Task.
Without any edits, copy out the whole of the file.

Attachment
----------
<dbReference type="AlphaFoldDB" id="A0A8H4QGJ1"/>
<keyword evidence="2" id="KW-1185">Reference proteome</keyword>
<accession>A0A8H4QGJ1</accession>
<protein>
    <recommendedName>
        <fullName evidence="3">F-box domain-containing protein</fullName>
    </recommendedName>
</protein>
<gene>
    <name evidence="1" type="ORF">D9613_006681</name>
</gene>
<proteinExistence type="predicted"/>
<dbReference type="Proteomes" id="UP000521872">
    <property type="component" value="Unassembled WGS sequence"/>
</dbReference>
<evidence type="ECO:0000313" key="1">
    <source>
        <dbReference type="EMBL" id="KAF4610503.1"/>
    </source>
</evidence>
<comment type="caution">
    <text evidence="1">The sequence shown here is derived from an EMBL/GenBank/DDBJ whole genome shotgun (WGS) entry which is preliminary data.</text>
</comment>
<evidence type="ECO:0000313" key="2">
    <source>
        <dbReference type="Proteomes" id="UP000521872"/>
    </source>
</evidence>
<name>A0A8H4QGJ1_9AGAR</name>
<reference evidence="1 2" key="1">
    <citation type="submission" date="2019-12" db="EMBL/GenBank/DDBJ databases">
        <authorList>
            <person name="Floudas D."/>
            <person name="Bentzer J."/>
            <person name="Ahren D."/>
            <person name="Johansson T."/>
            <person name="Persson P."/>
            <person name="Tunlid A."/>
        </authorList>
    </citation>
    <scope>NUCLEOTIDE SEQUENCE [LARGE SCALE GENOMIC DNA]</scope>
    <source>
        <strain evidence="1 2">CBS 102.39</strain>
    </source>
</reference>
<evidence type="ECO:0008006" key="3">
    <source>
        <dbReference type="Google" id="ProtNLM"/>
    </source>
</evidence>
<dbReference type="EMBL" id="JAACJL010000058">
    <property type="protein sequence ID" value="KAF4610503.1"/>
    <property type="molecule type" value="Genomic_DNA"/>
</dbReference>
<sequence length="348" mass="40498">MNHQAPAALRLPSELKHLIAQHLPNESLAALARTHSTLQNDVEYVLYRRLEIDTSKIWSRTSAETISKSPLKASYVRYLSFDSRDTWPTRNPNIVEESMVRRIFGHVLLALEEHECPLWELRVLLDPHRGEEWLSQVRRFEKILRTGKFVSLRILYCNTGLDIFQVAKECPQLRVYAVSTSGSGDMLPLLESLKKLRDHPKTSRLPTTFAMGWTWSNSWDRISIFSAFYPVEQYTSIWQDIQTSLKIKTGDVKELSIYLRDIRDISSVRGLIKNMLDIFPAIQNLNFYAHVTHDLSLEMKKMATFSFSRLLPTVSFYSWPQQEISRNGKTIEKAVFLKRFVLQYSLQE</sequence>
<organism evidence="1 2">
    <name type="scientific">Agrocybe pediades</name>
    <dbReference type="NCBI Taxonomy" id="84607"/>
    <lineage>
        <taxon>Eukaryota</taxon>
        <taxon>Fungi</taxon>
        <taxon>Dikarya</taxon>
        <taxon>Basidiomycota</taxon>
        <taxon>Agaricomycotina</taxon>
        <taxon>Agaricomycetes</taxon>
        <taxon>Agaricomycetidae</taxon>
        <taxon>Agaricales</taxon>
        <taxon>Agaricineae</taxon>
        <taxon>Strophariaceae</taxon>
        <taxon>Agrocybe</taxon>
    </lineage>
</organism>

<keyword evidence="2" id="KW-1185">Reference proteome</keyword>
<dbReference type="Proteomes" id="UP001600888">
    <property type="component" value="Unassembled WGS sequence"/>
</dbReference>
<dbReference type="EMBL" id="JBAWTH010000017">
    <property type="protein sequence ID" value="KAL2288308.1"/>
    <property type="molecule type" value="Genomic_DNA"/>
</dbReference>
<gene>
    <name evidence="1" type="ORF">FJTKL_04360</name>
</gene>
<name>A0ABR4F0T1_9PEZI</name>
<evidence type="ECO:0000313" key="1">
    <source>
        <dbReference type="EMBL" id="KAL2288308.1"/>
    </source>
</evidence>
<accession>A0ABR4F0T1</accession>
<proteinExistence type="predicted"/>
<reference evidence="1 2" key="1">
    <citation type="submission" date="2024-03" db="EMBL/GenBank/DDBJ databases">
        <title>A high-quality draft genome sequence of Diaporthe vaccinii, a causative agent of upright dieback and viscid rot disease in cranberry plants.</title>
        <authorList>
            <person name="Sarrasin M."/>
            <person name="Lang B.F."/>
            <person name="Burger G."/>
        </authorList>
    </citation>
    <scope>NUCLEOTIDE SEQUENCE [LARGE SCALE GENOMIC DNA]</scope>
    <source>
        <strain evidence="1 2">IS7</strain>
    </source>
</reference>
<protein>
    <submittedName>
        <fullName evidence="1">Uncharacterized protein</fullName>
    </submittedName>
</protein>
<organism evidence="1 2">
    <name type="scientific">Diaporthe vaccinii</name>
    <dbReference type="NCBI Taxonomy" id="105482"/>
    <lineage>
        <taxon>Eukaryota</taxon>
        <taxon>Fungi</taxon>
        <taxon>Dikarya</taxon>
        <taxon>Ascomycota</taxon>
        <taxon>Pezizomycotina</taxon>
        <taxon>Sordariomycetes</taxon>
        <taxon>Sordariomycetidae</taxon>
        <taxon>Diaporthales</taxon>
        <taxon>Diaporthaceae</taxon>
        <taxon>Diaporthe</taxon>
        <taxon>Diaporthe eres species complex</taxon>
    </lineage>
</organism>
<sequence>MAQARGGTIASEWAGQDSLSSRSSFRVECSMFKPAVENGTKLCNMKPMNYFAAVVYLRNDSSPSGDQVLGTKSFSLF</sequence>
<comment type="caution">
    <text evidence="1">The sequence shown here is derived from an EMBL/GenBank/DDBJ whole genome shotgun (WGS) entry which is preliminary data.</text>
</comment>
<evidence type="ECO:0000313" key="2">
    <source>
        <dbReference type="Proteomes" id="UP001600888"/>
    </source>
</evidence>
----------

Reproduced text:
<dbReference type="AlphaFoldDB" id="A0A8H4QGJ1"/>
<keyword evidence="2" id="KW-1185">Reference proteome</keyword>
<accession>A0A8H4QGJ1</accession>
<protein>
    <recommendedName>
        <fullName evidence="3">F-box domain-containing protein</fullName>
    </recommendedName>
</protein>
<gene>
    <name evidence="1" type="ORF">D9613_006681</name>
</gene>
<proteinExistence type="predicted"/>
<dbReference type="Proteomes" id="UP000521872">
    <property type="component" value="Unassembled WGS sequence"/>
</dbReference>
<evidence type="ECO:0000313" key="1">
    <source>
        <dbReference type="EMBL" id="KAF4610503.1"/>
    </source>
</evidence>
<comment type="caution">
    <text evidence="1">The sequence shown here is derived from an EMBL/GenBank/DDBJ whole genome shotgun (WGS) entry which is preliminary data.</text>
</comment>
<evidence type="ECO:0000313" key="2">
    <source>
        <dbReference type="Proteomes" id="UP000521872"/>
    </source>
</evidence>
<name>A0A8H4QGJ1_9AGAR</name>
<reference evidence="1 2" key="1">
    <citation type="submission" date="2019-12" db="EMBL/GenBank/DDBJ databases">
        <authorList>
            <person name="Floudas D."/>
            <person name="Bentzer J."/>
            <person name="Ahren D."/>
            <person name="Johansson T."/>
            <person name="Persson P."/>
            <person name="Tunlid A."/>
        </authorList>
    </citation>
    <scope>NUCLEOTIDE SEQUENCE [LARGE SCALE GENOMIC DNA]</scope>
    <source>
        <strain evidence="1 2">CBS 102.39</strain>
    </source>
</reference>
<evidence type="ECO:0008006" key="3">
    <source>
        <dbReference type="Google" id="ProtNLM"/>
    </source>
</evidence>
<dbReference type="EMBL" id="JAACJL010000058">
    <property type="protein sequence ID" value="KAF4610503.1"/>
    <property type="molecule type" value="Genomic_DNA"/>
</dbReference>
<sequence length="348" mass="40498">MNHQAPAALRLPSELKHLIAQHLPNESLAALARTHSTLQNDVEYVLYRRLEIDTSKIWSRTSAETISKSPLKASYVRYLSFDSRDTWPTRNPNIVEESMVRRIFGHVLLALEEHECPLWELRVLLDPHRGEEWLSQVRRFEKILRTGKFVSLRILYCNTGLDIFQVAKECPQLRVYAVSTSGSGDMLPLLESLKKLRDHPKTSRLPTTFAMGWTWSNSWDRISIFSAFYPVEQYTSIWQDIQTSLKIKTGDVKELSIYLRDIRDISSVRGLIKNMLDIFPAIQNLNFYAHVTHDLSLEMKKMATFSFSRLLPTVSFYSWPQQEISRNGKTIEKAVFLKRFVLQYSLQE</sequence>
<organism evidence="1 2">
    <name type="scientific">Agrocybe pediades</name>
    <dbReference type="NCBI Taxonomy" id="84607"/>
    <lineage>
        <taxon>Eukaryota</taxon>
        <taxon>Fungi</taxon>
        <taxon>Dikarya</taxon>
        <taxon>Basidiomycota</taxon>
        <taxon>Agaricomycotina</taxon>
        <taxon>Agaricomycetes</taxon>
        <taxon>Agaricomycetidae</taxon>
        <taxon>Agaricales</taxon>
        <taxon>Agaricineae</taxon>
        <taxon>Strophariaceae</taxon>
        <taxon>Agrocybe</taxon>
    </lineage>
</organism>

<keyword evidence="2" id="KW-1185">Reference proteome</keyword>
<dbReference type="Proteomes" id="UP001600888">
    <property type="component" value="Unassembled WGS sequence"/>
</dbReference>
<dbReference type="EMBL" id="JBAWTH010000017">
    <property type="protein sequence ID" value="KAL2288308.1"/>
    <property type="molecule type" value="Genomic_DNA"/>
</dbReference>
<gene>
    <name evidence="1" type="ORF">FJTKL_04360</name>
</gene>
<name>A0ABR4F0T1_9PEZI</name>
<evidence type="ECO:0000313" key="1">
    <source>
        <dbReference type="EMBL" id="KAL2288308.1"/>
    </source>
</evidence>
<accession>A0ABR4F0T1</accession>
<proteinExistence type="predicted"/>
<reference evidence="1 2" key="1">
    <citation type="submission" date="2024-03" db="EMBL/GenBank/DDBJ databases">
        <title>A high-quality draft genome sequence of Diaporthe vaccinii, a causative agent of upright dieback and viscid rot disease in cranberry plants.</title>
        <authorList>
            <person name="Sarrasin M."/>
            <person name="Lang B.F."/>
            <person name="Burger G."/>
        </authorList>
    </citation>
    <scope>NUCLEOTIDE SEQUENCE [LARGE SCALE GENOMIC DNA]</scope>
    <source>
        <strain evidence="1 2">IS7</strain>
    </source>
</reference>
<protein>
    <submittedName>
        <fullName evidence="1">Uncharacterized protein</fullName>
    </submittedName>
</protein>
<organism evidence="1 2">
    <name type="scientific">Diaporthe vaccinii</name>
    <dbReference type="NCBI Taxonomy" id="105482"/>
    <lineage>
        <taxon>Eukaryota</taxon>
        <taxon>Fungi</taxon>
        <taxon>Dikarya</taxon>
        <taxon>Ascomycota</taxon>
        <taxon>Pezizomycotina</taxon>
        <taxon>Sordariomycetes</taxon>
        <taxon>Sordariomycetidae</taxon>
        <taxon>Diaporthales</taxon>
        <taxon>Diaporthaceae</taxon>
        <taxon>Diaporthe</taxon>
        <taxon>Diaporthe eres species complex</taxon>
    </lineage>
</organism>
<sequence>MAQARGGTIASEWAGQDSLSSRSSFRVECSMFKPAVENGTKLCNMKPMNYFAAVVYLRNDSSPSGDQVLGTKSFSLF</sequence>
<comment type="caution">
    <text evidence="1">The sequence shown here is derived from an EMBL/GenBank/DDBJ whole genome shotgun (WGS) entry which is preliminary data.</text>
</comment>
<evidence type="ECO:0000313" key="2">
    <source>
        <dbReference type="Proteomes" id="UP001600888"/>
    </source>
</evidence>